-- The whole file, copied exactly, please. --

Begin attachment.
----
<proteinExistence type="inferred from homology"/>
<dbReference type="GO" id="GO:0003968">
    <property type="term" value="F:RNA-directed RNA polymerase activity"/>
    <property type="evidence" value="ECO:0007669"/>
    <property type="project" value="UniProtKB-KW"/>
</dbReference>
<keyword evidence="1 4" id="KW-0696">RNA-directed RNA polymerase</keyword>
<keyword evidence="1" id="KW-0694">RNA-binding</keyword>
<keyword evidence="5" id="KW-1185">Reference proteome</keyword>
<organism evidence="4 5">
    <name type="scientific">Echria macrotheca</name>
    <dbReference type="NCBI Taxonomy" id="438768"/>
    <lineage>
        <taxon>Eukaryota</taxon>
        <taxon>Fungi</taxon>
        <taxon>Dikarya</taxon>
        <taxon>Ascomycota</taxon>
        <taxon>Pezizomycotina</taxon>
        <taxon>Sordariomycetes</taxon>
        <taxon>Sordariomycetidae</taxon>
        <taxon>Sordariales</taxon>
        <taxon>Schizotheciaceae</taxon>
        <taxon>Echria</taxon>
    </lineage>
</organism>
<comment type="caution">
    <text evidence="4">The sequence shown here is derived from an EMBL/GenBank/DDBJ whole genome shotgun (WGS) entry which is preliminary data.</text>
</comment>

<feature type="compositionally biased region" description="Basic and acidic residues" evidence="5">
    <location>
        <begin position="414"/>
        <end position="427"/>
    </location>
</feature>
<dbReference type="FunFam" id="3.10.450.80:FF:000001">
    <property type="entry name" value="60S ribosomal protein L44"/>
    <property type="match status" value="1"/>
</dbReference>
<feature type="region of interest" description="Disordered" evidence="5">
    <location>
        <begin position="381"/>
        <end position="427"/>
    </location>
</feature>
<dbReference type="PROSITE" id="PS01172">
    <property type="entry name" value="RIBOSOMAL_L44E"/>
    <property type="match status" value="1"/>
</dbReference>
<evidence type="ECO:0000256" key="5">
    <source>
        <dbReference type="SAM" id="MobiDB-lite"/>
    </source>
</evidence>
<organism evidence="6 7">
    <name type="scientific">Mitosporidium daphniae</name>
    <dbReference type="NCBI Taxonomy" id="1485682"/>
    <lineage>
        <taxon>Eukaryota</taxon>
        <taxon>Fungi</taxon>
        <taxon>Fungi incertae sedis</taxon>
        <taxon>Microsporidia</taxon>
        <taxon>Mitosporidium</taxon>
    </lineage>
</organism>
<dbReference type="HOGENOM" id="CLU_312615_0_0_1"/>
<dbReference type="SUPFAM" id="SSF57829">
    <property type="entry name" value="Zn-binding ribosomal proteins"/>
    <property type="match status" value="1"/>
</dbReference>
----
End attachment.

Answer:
<proteinExistence type="inferred from homology"/>
<dbReference type="GO" id="GO:0003968">
    <property type="term" value="F:RNA-directed RNA polymerase activity"/>
    <property type="evidence" value="ECO:0007669"/>
    <property type="project" value="UniProtKB-KW"/>
</dbReference>
<keyword evidence="1 4" id="KW-0696">RNA-directed RNA polymerase</keyword>
<keyword evidence="1" id="KW-0694">RNA-binding</keyword>
<keyword evidence="5" id="KW-1185">Reference proteome</keyword>
<organism evidence="4 5">
    <name type="scientific">Echria macrotheca</name>
    <dbReference type="NCBI Taxonomy" id="438768"/>
    <lineage>
        <taxon>Eukaryota</taxon>
        <taxon>Fungi</taxon>
        <taxon>Dikarya</taxon>
        <taxon>Ascomycota</taxon>
        <taxon>Pezizomycotina</taxon>
        <taxon>Sordariomycetes</taxon>
        <taxon>Sordariomycetidae</taxon>
        <taxon>Sordariales</taxon>
        <taxon>Schizotheciaceae</taxon>
        <taxon>Echria</taxon>
    </lineage>
</organism>
<comment type="caution">
    <text evidence="4">The sequence shown here is derived from an EMBL/GenBank/DDBJ whole genome shotgun (WGS) entry which is preliminary data.</text>
</comment>

<feature type="compositionally biased region" description="Basic and acidic residues" evidence="5">
    <location>
        <begin position="414"/>
        <end position="427"/>
    </location>
</feature>
<dbReference type="FunFam" id="3.10.450.80:FF:000001">
    <property type="entry name" value="60S ribosomal protein L44"/>
    <property type="match status" value="1"/>
</dbReference>
<feature type="region of interest" description="Disordered" evidence="5">
    <location>
        <begin position="381"/>
        <end position="427"/>
    </location>
</feature>
<dbReference type="PROSITE" id="PS01172">
    <property type="entry name" value="RIBOSOMAL_L44E"/>
    <property type="match status" value="1"/>
</dbReference>
<evidence type="ECO:0000256" key="5">
    <source>
        <dbReference type="SAM" id="MobiDB-lite"/>
    </source>
</evidence>
<organism evidence="6 7">
    <name type="scientific">Mitosporidium daphniae</name>
    <dbReference type="NCBI Taxonomy" id="1485682"/>
    <lineage>
        <taxon>Eukaryota</taxon>
        <taxon>Fungi</taxon>
        <taxon>Fungi incertae sedis</taxon>
        <taxon>Microsporidia</taxon>
        <taxon>Mitosporidium</taxon>
    </lineage>
</organism>
<dbReference type="HOGENOM" id="CLU_312615_0_0_1"/>
<dbReference type="SUPFAM" id="SSF57829">
    <property type="entry name" value="Zn-binding ribosomal proteins"/>
    <property type="match status" value="1"/>
</dbReference>